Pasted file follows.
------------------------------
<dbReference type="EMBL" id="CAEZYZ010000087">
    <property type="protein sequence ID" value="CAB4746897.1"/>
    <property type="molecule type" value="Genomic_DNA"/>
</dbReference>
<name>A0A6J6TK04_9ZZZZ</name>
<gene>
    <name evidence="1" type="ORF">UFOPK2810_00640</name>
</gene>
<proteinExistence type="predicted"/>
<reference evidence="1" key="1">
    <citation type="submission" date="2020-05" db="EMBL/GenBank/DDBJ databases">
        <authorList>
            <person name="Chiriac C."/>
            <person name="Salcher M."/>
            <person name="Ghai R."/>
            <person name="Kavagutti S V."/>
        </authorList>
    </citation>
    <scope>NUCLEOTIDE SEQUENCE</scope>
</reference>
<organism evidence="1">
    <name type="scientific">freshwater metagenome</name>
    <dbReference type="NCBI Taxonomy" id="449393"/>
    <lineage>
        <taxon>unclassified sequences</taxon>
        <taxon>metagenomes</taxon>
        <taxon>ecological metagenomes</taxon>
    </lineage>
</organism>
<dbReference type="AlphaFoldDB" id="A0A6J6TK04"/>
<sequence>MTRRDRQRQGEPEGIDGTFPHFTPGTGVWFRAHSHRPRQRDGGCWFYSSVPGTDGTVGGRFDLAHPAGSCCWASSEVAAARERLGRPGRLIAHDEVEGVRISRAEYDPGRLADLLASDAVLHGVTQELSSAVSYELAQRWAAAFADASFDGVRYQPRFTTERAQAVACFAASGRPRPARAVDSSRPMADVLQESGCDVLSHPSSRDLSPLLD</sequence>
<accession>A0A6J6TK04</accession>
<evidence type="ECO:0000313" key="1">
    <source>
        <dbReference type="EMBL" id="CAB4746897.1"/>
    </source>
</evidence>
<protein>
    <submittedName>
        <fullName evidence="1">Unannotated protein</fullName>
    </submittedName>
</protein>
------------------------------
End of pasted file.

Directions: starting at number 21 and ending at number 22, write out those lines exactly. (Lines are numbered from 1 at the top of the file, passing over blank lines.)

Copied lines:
<organism evidence="1">
    <name type="scientific">freshwater metagenome</name>